Behaving like animals: The Bonobo and the Atheist

Tessa Kendall reviews Frans de Waal’s new book, The Bonobo and the Atheist. How much of our humanist behaviour do we owe to our cousins in the animal kingdom?


(de Waal) calls the idea that civilisation and morality are imposed on a violent, immoral, selfish nature Veneer Theory and concludes, “Everything science has learned in the last few decades argues against the pessimistic view that morality is a thin veneer over a nasty human nature.”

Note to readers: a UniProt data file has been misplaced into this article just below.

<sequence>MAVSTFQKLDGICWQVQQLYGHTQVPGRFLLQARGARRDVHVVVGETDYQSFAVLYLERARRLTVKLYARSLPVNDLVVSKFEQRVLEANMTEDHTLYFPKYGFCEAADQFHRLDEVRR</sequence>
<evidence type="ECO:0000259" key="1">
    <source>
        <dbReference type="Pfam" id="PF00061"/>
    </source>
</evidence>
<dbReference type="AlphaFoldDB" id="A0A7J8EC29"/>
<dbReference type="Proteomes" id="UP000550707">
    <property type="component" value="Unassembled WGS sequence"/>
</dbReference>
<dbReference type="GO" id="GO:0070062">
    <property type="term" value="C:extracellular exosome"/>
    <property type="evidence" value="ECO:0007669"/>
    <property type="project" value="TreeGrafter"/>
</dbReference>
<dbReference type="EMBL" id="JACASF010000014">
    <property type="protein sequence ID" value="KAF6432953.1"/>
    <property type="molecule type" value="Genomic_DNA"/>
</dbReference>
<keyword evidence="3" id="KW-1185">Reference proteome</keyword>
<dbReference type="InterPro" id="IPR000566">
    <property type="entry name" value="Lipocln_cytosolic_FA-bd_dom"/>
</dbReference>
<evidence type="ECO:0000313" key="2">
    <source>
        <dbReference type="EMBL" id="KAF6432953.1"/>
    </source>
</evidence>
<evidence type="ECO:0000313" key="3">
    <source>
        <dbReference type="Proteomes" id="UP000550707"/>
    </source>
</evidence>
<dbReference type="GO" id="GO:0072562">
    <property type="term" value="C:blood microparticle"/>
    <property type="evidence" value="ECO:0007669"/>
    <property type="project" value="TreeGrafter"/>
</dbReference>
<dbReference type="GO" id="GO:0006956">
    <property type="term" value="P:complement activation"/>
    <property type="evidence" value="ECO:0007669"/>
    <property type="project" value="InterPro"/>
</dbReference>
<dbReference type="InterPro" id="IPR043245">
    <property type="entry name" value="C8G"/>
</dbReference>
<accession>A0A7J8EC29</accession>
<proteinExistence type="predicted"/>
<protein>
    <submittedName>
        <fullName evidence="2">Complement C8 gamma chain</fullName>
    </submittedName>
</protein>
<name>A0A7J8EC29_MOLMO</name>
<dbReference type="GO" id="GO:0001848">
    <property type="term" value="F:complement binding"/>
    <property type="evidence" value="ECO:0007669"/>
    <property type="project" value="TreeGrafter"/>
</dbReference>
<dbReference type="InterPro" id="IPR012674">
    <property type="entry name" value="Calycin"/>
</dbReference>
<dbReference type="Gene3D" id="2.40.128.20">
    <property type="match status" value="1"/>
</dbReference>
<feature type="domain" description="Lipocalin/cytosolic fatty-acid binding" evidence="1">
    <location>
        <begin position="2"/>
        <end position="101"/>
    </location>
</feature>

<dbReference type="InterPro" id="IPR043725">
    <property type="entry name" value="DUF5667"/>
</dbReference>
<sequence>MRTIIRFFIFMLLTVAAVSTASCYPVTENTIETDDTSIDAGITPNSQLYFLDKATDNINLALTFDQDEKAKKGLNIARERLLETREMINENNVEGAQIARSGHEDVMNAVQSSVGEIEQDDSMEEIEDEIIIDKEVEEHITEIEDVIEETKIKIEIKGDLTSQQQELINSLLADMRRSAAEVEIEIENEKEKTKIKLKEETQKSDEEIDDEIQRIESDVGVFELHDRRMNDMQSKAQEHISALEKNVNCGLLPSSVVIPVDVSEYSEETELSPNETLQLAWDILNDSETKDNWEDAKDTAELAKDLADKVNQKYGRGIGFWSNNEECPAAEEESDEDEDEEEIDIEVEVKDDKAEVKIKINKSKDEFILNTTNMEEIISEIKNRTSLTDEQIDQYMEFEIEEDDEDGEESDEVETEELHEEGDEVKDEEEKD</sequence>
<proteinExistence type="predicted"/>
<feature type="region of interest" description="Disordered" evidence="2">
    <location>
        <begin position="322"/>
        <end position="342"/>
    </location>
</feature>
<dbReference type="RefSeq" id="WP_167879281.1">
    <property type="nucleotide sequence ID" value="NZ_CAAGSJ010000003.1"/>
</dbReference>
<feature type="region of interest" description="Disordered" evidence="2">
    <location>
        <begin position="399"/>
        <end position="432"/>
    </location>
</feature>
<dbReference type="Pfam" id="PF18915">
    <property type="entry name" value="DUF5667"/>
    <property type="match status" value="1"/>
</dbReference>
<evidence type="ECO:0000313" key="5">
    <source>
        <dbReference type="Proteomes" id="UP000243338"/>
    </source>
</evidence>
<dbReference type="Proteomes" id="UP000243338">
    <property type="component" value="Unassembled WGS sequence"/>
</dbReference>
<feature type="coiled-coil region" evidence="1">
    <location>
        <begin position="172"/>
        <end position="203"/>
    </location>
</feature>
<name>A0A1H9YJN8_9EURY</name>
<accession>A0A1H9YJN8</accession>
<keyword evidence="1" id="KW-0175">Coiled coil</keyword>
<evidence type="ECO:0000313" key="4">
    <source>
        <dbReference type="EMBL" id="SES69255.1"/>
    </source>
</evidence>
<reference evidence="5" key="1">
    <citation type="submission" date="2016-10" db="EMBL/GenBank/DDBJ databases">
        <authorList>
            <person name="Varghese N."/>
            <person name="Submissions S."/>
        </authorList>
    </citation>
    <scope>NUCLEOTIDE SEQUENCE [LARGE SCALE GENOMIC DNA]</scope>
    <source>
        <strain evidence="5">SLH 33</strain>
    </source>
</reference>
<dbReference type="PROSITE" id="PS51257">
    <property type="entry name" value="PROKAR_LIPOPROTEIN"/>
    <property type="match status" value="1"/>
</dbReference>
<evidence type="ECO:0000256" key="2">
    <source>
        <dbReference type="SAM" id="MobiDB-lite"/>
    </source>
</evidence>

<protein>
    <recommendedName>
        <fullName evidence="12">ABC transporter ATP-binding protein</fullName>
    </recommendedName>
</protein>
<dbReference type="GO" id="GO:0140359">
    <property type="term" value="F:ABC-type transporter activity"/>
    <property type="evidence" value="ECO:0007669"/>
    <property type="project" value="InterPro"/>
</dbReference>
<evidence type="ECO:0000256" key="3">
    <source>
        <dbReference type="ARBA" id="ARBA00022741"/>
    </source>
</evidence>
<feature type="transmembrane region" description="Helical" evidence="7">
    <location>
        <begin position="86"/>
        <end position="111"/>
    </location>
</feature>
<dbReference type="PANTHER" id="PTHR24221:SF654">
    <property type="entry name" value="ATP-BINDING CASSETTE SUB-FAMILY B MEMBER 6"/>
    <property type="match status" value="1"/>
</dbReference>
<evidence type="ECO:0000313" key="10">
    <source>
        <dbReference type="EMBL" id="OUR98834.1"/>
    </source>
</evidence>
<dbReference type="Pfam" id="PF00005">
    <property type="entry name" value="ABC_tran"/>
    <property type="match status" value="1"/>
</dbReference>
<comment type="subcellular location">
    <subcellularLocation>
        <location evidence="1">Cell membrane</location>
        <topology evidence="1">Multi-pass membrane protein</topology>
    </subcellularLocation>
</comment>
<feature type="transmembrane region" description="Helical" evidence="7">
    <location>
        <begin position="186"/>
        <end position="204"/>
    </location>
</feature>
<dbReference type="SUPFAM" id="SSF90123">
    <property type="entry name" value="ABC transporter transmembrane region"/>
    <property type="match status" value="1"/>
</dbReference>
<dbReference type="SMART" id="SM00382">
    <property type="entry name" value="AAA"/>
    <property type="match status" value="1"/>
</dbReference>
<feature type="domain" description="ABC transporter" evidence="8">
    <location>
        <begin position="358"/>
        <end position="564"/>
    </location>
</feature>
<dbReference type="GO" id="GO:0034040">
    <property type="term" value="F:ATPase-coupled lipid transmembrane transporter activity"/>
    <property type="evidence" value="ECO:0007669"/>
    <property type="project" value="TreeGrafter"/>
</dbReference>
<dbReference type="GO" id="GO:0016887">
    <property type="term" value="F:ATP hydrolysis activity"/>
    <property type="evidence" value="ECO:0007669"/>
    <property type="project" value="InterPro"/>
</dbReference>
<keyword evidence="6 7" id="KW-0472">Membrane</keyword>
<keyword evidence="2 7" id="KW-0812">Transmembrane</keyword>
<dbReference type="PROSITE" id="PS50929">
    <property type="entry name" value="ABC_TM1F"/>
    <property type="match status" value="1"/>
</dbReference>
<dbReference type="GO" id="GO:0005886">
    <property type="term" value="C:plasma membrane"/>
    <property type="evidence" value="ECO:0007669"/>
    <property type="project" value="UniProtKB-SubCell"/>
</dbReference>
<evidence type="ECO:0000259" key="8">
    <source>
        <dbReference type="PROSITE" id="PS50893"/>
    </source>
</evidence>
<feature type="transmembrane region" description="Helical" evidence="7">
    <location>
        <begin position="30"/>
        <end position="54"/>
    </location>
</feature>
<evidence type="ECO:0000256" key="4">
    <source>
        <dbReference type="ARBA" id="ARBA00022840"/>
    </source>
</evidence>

Human morality is “firmly anchored in the social emotions, with empathy at its core” (De Waal, Our Inner Ape). The desire to treat others well comes from altruism which, in turn, comes from empathy…


For many years, De Waal’s claim that other animals display altruism and empathy was ignored or rejected. What his latest book achieves is to put onto a firm evidential basis the fact that the roots of our social behaviour can be seen in other animals. The question is no longer whether animals have empathy but how it works.